I would like to comment on Ms. Kasavan’s letter regarding the “Justice for All” exhibit. In her first paragraph, she states that there were people left feeling more confused and uncertain about where they stand on the issue of abortion after viewing the exhibit. Since I would have a hard time believing that a pro-life individual would suddenly be pro-abortion after having seen this display, I can only infer that the confused and uncertain individuals would be those who initially supported abortion. Thus, I would have to conclude that the exhibit accomplished its goal.

In her following paragraph, she mentions the 4,000 abortions are performed per day but then tries to equate that to rape, broken condoms or the inability to afford or access birth control – give me a break! There’s no way that there are 4,000 rapes or broken condoms per day or any combination thereof. Now, if all these women can’t afford birth control, how can they suddenly afford the abortion? Let’s get down to a scenario that’s more believable – the majority of abortions are being used as birth control by people who made a poor choice to begin with. If they’ve already made one bad choice, why should I believe that their next choice (i.e. abortion) will suddenly result in better judgment on their part?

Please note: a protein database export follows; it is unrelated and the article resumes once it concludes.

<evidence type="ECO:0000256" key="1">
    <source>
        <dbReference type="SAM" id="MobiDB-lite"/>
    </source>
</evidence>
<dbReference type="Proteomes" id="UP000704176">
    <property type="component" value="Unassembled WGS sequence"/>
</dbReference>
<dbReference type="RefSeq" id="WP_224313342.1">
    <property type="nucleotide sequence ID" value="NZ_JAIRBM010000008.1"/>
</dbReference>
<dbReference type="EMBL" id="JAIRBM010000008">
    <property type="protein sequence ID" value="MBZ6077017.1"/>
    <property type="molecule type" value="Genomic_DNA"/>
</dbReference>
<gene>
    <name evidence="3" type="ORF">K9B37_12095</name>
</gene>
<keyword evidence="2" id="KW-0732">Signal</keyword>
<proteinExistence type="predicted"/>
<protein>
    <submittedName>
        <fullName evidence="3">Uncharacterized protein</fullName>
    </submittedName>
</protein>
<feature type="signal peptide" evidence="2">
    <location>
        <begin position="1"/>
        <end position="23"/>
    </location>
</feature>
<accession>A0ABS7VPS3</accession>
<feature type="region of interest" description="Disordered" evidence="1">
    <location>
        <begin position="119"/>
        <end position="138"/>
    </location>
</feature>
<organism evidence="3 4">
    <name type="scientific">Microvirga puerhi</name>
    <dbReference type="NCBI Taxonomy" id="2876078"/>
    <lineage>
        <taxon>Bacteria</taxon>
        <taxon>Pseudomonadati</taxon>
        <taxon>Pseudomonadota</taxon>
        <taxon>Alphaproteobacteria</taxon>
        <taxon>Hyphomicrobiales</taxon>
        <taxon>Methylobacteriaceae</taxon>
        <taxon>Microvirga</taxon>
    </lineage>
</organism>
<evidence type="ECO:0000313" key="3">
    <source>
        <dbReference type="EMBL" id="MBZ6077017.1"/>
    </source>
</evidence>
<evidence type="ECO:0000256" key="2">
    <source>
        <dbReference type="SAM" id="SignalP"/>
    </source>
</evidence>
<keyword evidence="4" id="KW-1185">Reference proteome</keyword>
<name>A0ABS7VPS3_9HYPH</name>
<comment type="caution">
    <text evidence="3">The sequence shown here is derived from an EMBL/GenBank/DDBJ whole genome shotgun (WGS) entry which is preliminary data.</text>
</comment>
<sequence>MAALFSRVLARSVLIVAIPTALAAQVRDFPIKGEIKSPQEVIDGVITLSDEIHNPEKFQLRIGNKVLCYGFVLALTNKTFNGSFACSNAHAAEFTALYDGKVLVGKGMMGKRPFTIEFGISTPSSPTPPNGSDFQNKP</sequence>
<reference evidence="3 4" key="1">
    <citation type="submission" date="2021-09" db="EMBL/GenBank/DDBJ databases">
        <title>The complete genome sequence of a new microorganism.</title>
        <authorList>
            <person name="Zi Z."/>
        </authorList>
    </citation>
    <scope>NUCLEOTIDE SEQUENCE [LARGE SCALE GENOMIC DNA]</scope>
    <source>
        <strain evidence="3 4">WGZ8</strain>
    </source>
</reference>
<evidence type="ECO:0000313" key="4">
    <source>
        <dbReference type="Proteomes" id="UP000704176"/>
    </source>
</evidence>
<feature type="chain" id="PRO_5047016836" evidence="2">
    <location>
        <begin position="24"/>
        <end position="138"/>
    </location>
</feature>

Ms. Kasavan ends her letter stating “education leads to empowerment” so may I assume that college-educated women never get abortions (except for the oft-repeated exceptions of rape, incest or the life of the mother)? If that’s her conclusion, I’m not buying it.

Kevin Cumblidge

Cal Poly alumnus, 2002

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